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Understanding Water Cooking Terms

Cooking with water is simple, but not understanding water cooking terms can ruin a dish. It helps to know water cooking terms so you can do exactly what a recipe calls for.

  • Boiling: When bubbles form at the bottom of the pot and then rise to break the surface.

    • Rapid boil: Bringing water to 212 degrees Fahrenheit. Bubbles are breaking quickly and vigorously. Lots of steam.

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    • Slow boil: Bringing water to 205 degrees Fahrenheit. Bubbles break slowly.

  • Simmering and poaching: Like a gentle pre-boil. In a simmer, tiny bubbles break the surface gently — like a soft summer shower on a still lake. No, really, that’s what it looks like! Simmering (or poaching) occurs at a lower temperature — just below a slow boil. Temperature is 185 to 200 degrees Fahrenheit.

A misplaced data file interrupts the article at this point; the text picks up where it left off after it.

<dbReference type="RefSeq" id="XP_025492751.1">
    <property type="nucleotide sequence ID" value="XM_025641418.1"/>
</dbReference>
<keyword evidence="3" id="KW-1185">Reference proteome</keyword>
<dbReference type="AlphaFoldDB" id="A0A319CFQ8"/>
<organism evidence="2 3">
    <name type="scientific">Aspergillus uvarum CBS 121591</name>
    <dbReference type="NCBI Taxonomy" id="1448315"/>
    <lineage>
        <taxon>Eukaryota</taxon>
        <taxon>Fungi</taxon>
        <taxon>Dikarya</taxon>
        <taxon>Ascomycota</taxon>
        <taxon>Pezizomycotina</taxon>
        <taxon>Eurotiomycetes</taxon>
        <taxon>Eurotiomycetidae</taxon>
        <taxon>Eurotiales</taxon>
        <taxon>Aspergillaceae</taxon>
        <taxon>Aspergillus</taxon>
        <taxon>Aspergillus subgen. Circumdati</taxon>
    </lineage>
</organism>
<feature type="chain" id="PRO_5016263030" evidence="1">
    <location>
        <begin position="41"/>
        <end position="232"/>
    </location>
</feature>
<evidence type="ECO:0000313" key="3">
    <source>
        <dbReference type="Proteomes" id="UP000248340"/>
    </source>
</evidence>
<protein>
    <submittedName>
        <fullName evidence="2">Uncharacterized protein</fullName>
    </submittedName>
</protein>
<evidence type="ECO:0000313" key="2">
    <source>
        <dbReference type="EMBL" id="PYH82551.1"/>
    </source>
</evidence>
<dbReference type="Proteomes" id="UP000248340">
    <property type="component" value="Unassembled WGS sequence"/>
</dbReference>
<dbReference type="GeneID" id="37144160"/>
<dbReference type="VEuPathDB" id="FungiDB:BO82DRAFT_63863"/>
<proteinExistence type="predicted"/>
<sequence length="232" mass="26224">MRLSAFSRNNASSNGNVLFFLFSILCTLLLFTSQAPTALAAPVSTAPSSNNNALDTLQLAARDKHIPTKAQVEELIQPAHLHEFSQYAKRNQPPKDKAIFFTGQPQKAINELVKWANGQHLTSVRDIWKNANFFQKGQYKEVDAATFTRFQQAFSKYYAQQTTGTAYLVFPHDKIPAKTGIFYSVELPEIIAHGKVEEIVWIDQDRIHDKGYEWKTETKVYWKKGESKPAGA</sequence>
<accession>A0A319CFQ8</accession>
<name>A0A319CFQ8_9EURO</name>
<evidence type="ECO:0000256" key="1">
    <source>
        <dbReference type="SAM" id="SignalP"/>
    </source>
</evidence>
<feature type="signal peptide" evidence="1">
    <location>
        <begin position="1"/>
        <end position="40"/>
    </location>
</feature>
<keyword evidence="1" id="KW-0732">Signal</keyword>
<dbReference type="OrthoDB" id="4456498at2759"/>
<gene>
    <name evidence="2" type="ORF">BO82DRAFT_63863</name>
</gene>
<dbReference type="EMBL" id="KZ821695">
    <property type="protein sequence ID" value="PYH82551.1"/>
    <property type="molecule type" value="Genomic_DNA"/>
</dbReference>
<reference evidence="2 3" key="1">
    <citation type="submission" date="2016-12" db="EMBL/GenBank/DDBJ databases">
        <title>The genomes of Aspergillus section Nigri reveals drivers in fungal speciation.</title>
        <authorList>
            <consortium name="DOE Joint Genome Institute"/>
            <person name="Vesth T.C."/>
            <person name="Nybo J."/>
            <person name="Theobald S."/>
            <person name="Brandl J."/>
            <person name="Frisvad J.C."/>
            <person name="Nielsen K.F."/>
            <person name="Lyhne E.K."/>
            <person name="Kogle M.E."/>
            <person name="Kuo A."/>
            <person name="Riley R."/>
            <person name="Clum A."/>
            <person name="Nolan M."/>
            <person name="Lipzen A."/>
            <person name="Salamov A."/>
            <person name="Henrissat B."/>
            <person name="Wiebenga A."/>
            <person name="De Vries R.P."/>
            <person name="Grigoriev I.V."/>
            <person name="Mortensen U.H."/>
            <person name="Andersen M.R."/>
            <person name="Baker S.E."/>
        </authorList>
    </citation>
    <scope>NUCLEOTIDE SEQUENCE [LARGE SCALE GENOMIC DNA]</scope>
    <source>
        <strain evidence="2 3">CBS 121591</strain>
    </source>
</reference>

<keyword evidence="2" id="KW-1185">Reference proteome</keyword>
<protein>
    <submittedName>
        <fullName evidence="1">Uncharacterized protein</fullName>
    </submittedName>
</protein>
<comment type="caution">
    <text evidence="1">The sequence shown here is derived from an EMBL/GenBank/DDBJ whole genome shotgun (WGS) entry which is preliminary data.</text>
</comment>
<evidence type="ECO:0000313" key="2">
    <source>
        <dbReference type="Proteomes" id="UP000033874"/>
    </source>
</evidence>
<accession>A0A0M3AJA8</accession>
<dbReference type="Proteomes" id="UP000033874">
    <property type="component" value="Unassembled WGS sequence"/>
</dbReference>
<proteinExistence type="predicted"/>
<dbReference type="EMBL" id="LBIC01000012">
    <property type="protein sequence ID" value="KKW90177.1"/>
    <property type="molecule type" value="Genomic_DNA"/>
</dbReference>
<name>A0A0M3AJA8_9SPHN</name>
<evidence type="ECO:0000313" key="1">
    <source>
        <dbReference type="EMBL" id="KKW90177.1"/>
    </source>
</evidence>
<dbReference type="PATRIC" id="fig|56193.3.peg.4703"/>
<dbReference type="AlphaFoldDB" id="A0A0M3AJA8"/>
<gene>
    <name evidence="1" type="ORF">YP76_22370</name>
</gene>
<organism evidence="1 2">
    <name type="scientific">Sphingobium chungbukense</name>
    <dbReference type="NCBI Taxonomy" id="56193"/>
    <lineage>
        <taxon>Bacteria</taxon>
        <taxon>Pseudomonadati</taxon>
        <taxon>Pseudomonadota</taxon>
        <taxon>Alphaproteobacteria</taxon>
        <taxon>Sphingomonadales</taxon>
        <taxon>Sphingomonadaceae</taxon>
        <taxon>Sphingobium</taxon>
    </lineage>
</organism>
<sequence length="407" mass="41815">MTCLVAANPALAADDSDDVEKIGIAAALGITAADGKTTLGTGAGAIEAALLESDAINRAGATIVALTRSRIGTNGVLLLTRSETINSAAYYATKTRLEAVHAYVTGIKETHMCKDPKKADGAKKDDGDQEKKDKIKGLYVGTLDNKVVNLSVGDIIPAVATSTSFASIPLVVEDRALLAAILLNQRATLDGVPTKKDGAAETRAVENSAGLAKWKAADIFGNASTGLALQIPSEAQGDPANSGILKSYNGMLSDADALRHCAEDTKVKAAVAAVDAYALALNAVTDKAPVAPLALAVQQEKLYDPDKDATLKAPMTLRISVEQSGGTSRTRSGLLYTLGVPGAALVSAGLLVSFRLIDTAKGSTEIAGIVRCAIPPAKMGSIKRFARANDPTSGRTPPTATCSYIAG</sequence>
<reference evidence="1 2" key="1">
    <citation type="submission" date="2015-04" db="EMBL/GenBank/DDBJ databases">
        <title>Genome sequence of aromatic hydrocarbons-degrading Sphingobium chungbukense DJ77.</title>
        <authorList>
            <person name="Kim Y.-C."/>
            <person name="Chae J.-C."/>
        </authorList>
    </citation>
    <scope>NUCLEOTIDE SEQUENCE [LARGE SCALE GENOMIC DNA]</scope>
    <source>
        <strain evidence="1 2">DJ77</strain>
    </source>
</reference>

• Parboiling and blanching: Pre-cooking tough foods in boiling water to soften their textures or to make their skins easier to remove.

  • Reducing: Boiling stock or liquid to thicken and intensify the flavor, typically for use in a sauce. Reducing actually reduces the volume of the liquid by boiling off the water, leaving a thicker, more richly flavored liquid behind.

  • Steaming: The gentlest way to cook and good for retaining a food’s color, flavor, texture, shape, and nutrients.

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